Healthy Living Magazine

Shakespearean Sibling Rivalry

By Lynnbraz @wandering_lotus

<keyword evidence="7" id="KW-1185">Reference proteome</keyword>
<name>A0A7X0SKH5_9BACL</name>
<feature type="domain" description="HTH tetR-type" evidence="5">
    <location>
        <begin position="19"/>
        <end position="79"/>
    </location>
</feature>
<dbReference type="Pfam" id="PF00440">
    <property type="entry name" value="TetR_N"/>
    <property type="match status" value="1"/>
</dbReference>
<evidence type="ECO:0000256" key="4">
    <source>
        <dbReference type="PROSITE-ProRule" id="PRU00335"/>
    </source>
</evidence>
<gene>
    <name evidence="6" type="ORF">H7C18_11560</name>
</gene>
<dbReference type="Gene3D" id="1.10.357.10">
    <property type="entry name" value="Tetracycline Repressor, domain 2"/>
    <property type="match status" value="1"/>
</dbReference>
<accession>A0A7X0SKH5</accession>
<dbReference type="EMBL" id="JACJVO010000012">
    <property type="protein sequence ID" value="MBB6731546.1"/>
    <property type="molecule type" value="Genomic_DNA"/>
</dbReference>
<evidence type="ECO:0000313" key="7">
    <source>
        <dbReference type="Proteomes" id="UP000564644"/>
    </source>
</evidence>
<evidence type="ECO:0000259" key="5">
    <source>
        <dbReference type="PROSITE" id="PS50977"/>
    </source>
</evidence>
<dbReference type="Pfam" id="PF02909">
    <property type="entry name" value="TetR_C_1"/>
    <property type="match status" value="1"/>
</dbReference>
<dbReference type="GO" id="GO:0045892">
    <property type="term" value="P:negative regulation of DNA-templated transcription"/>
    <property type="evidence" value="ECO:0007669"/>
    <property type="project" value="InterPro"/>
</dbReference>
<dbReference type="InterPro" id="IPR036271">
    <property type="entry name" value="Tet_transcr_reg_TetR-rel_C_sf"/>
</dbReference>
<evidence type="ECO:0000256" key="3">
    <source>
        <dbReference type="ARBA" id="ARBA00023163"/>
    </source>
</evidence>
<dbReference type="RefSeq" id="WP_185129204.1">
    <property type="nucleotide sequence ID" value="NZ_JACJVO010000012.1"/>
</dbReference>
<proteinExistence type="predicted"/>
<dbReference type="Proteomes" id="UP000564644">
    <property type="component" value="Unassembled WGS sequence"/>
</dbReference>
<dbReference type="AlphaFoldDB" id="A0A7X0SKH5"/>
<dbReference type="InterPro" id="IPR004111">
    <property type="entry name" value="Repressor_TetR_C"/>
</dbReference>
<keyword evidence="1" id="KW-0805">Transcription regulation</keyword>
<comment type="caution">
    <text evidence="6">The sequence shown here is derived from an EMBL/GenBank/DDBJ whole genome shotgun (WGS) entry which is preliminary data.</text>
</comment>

Shakespearean Sibling RivalryEleanor Brown's The Weird Sisters, a chick-lit novel that employs the literary devices of Shakespeare, left me with mixed feelings. On one hand, I admire the author's inventiveness—the first-person plural voice and Shakespearean motif. On the other hand, the plot, I felt, was devoid of motion, if not emotion. I had to work hard to keep reading.At the heart of The Weird Sisters is a coming-of-age novel about three sisters who return to live in their family home upon learning of their mother's cancer diagnosis. Each of the sisters is facing her own crisis as well. The reader learns early in the novel that while the sisters love each other, they don't much like each other. Welcome to every family I've ever known.Brown is most effective when she explores the role sibling order plays in the development of personality. Rose, the eldest, is controlling and controlled. A typical middle child, Bianca (Bean), is seemingly the most troubled. And the baby, Cordy, is the free spirit, the most beloved of the children. By the novel's end, each of the sisters has embraced all of the others' personality traits and, to some extent, traded places.Women who have sisters will find much with which to empathize in The Weird Sisters. Shakespeare admirers will delight in the many references to the Bard's greatest works. For me, the novel is not surprising enough to elevate it to a must-read. But, as a writer, I did become swept up in Brown's prose. I recommend this novel for any woman at a crossroads in life.Have you read The Weird Sisters? Do you intend to? Join the discussion on BlogHer and let us know what you think: is a paid review for BlogHer Book Club, but the opinions expressed are my own.
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